I cannot remember why I added this book to my long to be read pile, all I know is that I am so glad that I did. This book is powerful in a way that so few books are able to achieve. It is a fictional account of two sisters who found their voice to fight against slavery. In the process they found they also had to fight for the right to fight and unintentionally helped found the feminist movement.
This book is historical in nature. Yet, the themes that it represents are still needed in our current day. Slavery may be outlawed, but African Americans have the police called on them just for being black. Women are 'equal,' except we still receive lower pay, less opportunity, and still must fight for a voice.
The Invention of Wings is also about the personal struggle to find one's place in the world. It is about the struggle with God. It is about what it means to be human. It is about accepting others, despite their difference from yourself.
The writing is beautiful. The characters are brilliant. I am left wondering how I have not read Sue Monk Kidd before now, yet grateful that I have started.
The Gentleman's Guide to Vice and Virtue is a book that I have been seeing all over BookTube and various book blogs. It took a few reviews before I decided that it was worth trying out. It is a different read for me. I am not big in historically set fiction, and this book is set in Europe of the past.
Monty is a player. He is also bi in a society that considers male relationships as depravity. He is also a gentleman expected to play a part and settle down to run an estate. Monty is not an extremely likable character. He makes a lot of bad choices and is pretty self absorbed. Considering he was raised with a friend who is mixed you would think he would be a bit more sensitive to the way the world works. Yet is his entitled and clueless.
There is thankfully a lot of growth in this book for all characters. Although it comes about slowly. There is also a weird plot twist involving alchemy, giving the story a fantasy element.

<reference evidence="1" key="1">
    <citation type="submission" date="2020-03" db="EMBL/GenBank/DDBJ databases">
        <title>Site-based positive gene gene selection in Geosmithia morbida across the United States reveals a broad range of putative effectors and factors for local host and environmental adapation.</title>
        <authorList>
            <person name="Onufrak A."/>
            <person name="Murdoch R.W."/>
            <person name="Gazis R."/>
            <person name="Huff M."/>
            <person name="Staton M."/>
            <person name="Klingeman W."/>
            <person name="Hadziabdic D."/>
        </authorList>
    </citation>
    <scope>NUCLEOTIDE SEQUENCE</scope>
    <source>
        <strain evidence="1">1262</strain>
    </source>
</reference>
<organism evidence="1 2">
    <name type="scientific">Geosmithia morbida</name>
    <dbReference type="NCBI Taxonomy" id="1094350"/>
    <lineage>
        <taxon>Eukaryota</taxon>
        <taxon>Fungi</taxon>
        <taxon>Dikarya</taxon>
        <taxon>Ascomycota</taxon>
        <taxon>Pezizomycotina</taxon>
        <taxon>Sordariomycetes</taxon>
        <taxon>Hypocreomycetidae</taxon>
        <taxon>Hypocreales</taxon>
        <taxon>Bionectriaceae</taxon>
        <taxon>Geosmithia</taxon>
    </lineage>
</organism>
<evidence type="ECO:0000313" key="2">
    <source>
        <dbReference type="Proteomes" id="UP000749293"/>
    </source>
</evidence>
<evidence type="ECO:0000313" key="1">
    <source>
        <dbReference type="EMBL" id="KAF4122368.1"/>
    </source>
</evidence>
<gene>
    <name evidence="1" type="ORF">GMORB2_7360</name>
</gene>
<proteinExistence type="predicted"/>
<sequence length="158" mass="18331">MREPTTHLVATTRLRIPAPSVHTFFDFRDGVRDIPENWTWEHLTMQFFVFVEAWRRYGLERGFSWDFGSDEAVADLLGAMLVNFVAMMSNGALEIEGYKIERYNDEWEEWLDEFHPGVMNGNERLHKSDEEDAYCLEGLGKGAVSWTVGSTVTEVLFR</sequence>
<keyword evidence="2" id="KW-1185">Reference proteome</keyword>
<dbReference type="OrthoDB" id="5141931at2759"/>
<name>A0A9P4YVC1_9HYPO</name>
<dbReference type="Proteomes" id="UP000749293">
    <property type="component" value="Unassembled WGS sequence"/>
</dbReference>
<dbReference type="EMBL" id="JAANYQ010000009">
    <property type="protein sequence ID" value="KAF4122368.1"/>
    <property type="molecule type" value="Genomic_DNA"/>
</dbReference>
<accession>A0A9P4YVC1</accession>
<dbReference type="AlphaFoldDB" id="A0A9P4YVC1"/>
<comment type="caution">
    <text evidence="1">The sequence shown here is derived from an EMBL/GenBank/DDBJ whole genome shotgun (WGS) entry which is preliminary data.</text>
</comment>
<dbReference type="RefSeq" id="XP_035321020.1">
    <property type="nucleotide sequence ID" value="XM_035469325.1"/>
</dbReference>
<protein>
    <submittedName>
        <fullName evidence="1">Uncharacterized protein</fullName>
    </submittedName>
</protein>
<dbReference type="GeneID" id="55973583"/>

Overall it was a good read. I like that it took me out of my element. Although, it did not really wow me.
My Way to Canossa is a collection of novelle's that all have a historical slant. Each story is suppose to have a connection to a historical event called the Walk to Canossa. However, the stories are more like a mixture of moden life with historical overtones with a lot of historical technobable thrown in at times.
The writing structure is good. The words flow well most of the time. There is no glaring grammar or spelling errors. The story structure is not as great. It was not obvious to me when a story ended and another began. Until, I realized that the chapter headings just were longer. The stories did not really have a great conclusion. They just seemed to end.
The characters themselves are varied. You are able to discern the differences between all the characters, even when there is a large cast interacting at one time. Although, I cannot say that any of the characters were really of much interest to me.
If you are an avid history buff then you may enjoy this collection of fictionalized stories. However, I have a feeling that they way the events are warped in each story would cause a true history buff to cringe. Having only the vegest sence of what is really going on, I just felt like I was always missing something.
Overall, this is not a bad collection. The story plots could use some fine tuning, but the writing and characters are fairly solid.
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